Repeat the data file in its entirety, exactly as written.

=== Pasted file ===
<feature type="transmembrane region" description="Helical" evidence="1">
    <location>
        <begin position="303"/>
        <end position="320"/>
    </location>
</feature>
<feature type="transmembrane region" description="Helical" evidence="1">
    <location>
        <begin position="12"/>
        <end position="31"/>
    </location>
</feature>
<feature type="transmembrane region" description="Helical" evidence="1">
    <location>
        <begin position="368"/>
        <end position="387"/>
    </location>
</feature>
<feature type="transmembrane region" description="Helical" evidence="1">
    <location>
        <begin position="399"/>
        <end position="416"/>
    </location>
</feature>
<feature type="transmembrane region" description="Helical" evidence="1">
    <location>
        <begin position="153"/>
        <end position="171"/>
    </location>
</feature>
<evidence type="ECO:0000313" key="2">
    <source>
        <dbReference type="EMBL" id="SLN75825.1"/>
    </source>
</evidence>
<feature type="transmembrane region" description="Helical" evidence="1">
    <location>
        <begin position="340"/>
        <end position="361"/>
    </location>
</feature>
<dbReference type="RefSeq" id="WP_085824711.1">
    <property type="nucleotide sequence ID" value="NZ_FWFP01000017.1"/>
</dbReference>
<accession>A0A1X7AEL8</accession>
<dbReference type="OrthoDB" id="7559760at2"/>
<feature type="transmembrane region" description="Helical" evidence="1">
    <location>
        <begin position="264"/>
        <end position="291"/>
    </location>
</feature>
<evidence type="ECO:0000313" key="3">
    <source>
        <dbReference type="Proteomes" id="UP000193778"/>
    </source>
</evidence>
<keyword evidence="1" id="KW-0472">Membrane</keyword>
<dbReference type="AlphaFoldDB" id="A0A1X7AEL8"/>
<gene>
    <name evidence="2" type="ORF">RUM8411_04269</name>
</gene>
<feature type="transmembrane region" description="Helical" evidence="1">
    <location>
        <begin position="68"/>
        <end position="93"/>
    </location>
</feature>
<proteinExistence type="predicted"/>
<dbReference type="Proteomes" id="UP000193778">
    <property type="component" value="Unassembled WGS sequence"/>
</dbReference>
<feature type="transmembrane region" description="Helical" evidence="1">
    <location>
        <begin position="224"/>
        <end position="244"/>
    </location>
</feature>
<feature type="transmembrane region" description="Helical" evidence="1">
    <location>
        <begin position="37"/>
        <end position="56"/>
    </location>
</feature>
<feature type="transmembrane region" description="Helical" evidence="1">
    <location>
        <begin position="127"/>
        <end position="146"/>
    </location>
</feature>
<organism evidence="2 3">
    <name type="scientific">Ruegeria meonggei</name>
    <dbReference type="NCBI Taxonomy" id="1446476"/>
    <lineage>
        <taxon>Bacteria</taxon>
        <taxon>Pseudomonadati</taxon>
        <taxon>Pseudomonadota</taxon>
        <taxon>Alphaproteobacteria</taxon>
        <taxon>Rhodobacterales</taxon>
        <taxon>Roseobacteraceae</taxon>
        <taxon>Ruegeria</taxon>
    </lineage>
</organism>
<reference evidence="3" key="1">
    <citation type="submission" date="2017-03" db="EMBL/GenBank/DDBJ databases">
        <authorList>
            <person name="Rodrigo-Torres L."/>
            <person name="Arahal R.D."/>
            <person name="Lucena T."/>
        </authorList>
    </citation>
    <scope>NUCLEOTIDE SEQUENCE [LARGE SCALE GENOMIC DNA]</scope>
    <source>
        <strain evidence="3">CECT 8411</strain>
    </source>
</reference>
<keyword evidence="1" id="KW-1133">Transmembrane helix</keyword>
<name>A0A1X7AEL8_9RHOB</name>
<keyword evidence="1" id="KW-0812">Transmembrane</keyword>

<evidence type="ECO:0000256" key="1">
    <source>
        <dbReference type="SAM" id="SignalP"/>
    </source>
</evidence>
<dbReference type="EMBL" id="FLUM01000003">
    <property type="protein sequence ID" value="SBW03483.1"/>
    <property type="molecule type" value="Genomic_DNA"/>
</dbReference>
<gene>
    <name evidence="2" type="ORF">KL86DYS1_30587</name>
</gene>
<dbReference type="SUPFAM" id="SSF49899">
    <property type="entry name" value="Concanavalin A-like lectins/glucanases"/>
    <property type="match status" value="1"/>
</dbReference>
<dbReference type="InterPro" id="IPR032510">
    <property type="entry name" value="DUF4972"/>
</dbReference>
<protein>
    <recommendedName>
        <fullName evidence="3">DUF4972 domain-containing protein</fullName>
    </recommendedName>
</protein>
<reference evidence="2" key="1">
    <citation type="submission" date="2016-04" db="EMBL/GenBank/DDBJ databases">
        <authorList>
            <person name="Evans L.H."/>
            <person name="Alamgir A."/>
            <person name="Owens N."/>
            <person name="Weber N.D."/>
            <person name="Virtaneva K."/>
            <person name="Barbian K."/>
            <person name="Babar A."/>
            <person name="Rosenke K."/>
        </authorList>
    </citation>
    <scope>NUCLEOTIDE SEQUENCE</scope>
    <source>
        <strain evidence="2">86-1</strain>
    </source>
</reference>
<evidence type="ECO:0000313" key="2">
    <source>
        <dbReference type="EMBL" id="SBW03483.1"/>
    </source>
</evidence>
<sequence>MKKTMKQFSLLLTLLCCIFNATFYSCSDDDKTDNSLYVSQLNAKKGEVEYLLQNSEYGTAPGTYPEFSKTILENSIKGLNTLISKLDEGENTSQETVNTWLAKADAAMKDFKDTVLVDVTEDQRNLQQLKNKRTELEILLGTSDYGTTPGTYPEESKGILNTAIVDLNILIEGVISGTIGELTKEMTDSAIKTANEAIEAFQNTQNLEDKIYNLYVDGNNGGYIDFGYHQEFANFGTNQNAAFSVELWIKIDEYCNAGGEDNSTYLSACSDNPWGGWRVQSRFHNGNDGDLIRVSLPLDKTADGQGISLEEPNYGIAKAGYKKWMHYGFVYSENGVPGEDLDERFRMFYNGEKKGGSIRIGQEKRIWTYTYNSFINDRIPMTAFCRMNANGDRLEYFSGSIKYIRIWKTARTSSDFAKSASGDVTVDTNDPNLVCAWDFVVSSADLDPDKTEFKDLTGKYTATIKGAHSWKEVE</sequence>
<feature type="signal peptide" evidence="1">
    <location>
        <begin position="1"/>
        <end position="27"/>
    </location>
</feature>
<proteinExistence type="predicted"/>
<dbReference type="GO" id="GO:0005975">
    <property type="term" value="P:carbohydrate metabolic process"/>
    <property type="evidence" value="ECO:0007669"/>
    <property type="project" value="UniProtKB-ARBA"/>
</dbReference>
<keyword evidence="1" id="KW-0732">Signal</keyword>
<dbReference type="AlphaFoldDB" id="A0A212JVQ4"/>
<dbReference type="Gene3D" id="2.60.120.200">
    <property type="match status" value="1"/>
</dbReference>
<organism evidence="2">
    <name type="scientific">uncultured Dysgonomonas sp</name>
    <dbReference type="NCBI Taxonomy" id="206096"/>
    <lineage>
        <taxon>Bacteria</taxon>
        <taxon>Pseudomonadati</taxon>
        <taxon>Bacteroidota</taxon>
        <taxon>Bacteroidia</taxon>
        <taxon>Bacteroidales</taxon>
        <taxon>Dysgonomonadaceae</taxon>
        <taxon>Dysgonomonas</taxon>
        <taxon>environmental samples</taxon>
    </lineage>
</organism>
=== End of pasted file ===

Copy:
<feature type="transmembrane region" description="Helical" evidence="1">
    <location>
        <begin position="303"/>
        <end position="320"/>
    </location>
</feature>
<feature type="transmembrane region" description="Helical" evidence="1">
    <location>
        <begin position="12"/>
        <end position="31"/>
    </location>
</feature>
<feature type="transmembrane region" description="Helical" evidence="1">
    <location>
        <begin position="368"/>
        <end position="387"/>
    </location>
</feature>
<feature type="transmembrane region" description="Helical" evidence="1">
    <location>
        <begin position="399"/>
        <end position="416"/>
    </location>
</feature>
<feature type="transmembrane region" description="Helical" evidence="1">
    <location>
        <begin position="153"/>
        <end position="171"/>
    </location>
</feature>
<evidence type="ECO:0000313" key="2">
    <source>
        <dbReference type="EMBL" id="SLN75825.1"/>
    </source>
</evidence>
<feature type="transmembrane region" description="Helical" evidence="1">
    <location>
        <begin position="340"/>
        <end position="361"/>
    </location>
</feature>
<dbReference type="RefSeq" id="WP_085824711.1">
    <property type="nucleotide sequence ID" value="NZ_FWFP01000017.1"/>
</dbReference>
<accession>A0A1X7AEL8</accession>
<dbReference type="OrthoDB" id="7559760at2"/>
<feature type="transmembrane region" description="Helical" evidence="1">
    <location>
        <begin position="264"/>
        <end position="291"/>
    </location>
</feature>
<evidence type="ECO:0000313" key="3">
    <source>
        <dbReference type="Proteomes" id="UP000193778"/>
    </source>
</evidence>
<keyword evidence="1" id="KW-0472">Membrane</keyword>
<dbReference type="AlphaFoldDB" id="A0A1X7AEL8"/>
<gene>
    <name evidence="2" type="ORF">RUM8411_04269</name>
</gene>
<feature type="transmembrane region" description="Helical" evidence="1">
    <location>
        <begin position="68"/>
        <end position="93"/>
    </location>
</feature>
<proteinExistence type="predicted"/>
<dbReference type="Proteomes" id="UP000193778">
    <property type="component" value="Unassembled WGS sequence"/>
</dbReference>
<feature type="transmembrane region" description="Helical" evidence="1">
    <location>
        <begin position="224"/>
        <end position="244"/>
    </location>
</feature>
<feature type="transmembrane region" description="Helical" evidence="1">
    <location>
        <begin position="37"/>
        <end position="56"/>
    </location>
</feature>
<feature type="transmembrane region" description="Helical" evidence="1">
    <location>
        <begin position="127"/>
        <end position="146"/>
    </location>
</feature>
<organism evidence="2 3">
    <name type="scientific">Ruegeria meonggei</name>
    <dbReference type="NCBI Taxonomy" id="1446476"/>
    <lineage>
        <taxon>Bacteria</taxon>
        <taxon>Pseudomonadati</taxon>
        <taxon>Pseudomonadota</taxon>
        <taxon>Alphaproteobacteria</taxon>
        <taxon>Rhodobacterales</taxon>
        <taxon>Roseobacteraceae</taxon>
        <taxon>Ruegeria</taxon>
    </lineage>
</organism>
<reference evidence="3" key="1">
    <citation type="submission" date="2017-03" db="EMBL/GenBank/DDBJ databases">
        <authorList>
            <person name="Rodrigo-Torres L."/>
            <person name="Arahal R.D."/>
            <person name="Lucena T."/>
        </authorList>
    </citation>
    <scope>NUCLEOTIDE SEQUENCE [LARGE SCALE GENOMIC DNA]</scope>
    <source>
        <strain evidence="3">CECT 8411</strain>
    </source>
</reference>
<keyword evidence="1" id="KW-1133">Transmembrane helix</keyword>
<name>A0A1X7AEL8_9RHOB</name>
<keyword evidence="1" id="KW-0812">Transmembrane</keyword>

<evidence type="ECO:0000256" key="1">
    <source>
        <dbReference type="SAM" id="SignalP"/>
    </source>
</evidence>
<dbReference type="EMBL" id="FLUM01000003">
    <property type="protein sequence ID" value="SBW03483.1"/>
    <property type="molecule type" value="Genomic_DNA"/>
</dbReference>
<gene>
    <name evidence="2" type="ORF">KL86DYS1_30587</name>
</gene>
<dbReference type="SUPFAM" id="SSF49899">
    <property type="entry name" value="Concanavalin A-like lectins/glucanases"/>
    <property type="match status" value="1"/>
</dbReference>
<dbReference type="InterPro" id="IPR032510">
    <property type="entry name" value="DUF4972"/>
</dbReference>
<protein>
    <recommendedName>
        <fullName evidence="3">DUF4972 domain-containing protein</fullName>
    </recommendedName>
</protein>
<reference evidence="2" key="1">
    <citation type="submission" date="2016-04" db="EMBL/GenBank/DDBJ databases">
        <authorList>
            <person name="Evans L.H."/>
            <person name="Alamgir A."/>
            <person name="Owens N."/>
            <person name="Weber N.D."/>
            <person name="Virtaneva K."/>
            <person name="Barbian K."/>
            <person name="Babar A."/>
            <person name="Rosenke K."/>
        </authorList>
    </citation>
    <scope>NUCLEOTIDE SEQUENCE</scope>
    <source>
        <strain evidence="2">86-1</strain>
    </source>
</reference>
<evidence type="ECO:0000313" key="2">
    <source>
        <dbReference type="EMBL" id="SBW03483.1"/>
    </source>
</evidence>
<sequence>MKKTMKQFSLLLTLLCCIFNATFYSCSDDDKTDNSLYVSQLNAKKGEVEYLLQNSEYGTAPGTYPEFSKTILENSIKGLNTLISKLDEGENTSQETVNTWLAKADAAMKDFKDTVLVDVTEDQRNLQQLKNKRTELEILLGTSDYGTTPGTYPEESKGILNTAIVDLNILIEGVISGTIGELTKEMTDSAIKTANEAIEAFQNTQNLEDKIYNLYVDGNNGGYIDFGYHQEFANFGTNQNAAFSVELWIKIDEYCNAGGEDNSTYLSACSDNPWGGWRVQSRFHNGNDGDLIRVSLPLDKTADGQGISLEEPNYGIAKAGYKKWMHYGFVYSENGVPGEDLDERFRMFYNGEKKGGSIRIGQEKRIWTYTYNSFINDRIPMTAFCRMNANGDRLEYFSGSIKYIRIWKTARTSSDFAKSASGDVTVDTNDPNLVCAWDFVVSSADLDPDKTEFKDLTGKYTATIKGAHSWKEVE</sequence>
<feature type="signal peptide" evidence="1">
    <location>
        <begin position="1"/>
        <end position="27"/>
    </location>
</feature>
<proteinExistence type="predicted"/>
<dbReference type="GO" id="GO:0005975">
    <property type="term" value="P:carbohydrate metabolic process"/>
    <property type="evidence" value="ECO:0007669"/>
    <property type="project" value="UniProtKB-ARBA"/>
</dbReference>
<keyword evidence="1" id="KW-0732">Signal</keyword>
<dbReference type="AlphaFoldDB" id="A0A212JVQ4"/>
<dbReference type="Gene3D" id="2.60.120.200">
    <property type="match status" value="1"/>
</dbReference>
<organism evidence="2">
    <name type="scientific">uncultured Dysgonomonas sp</name>
    <dbReference type="NCBI Taxonomy" id="206096"/>
    <lineage>
        <taxon>Bacteria</taxon>
        <taxon>Pseudomonadati</taxon>
        <taxon>Bacteroidota</taxon>
        <taxon>Bacteroidia</taxon>
        <taxon>Bacteroidales</taxon>
        <taxon>Dysgonomonadaceae</taxon>
        <taxon>Dysgonomonas</taxon>
        <taxon>environmental samples</taxon>
    </lineage>
</organism>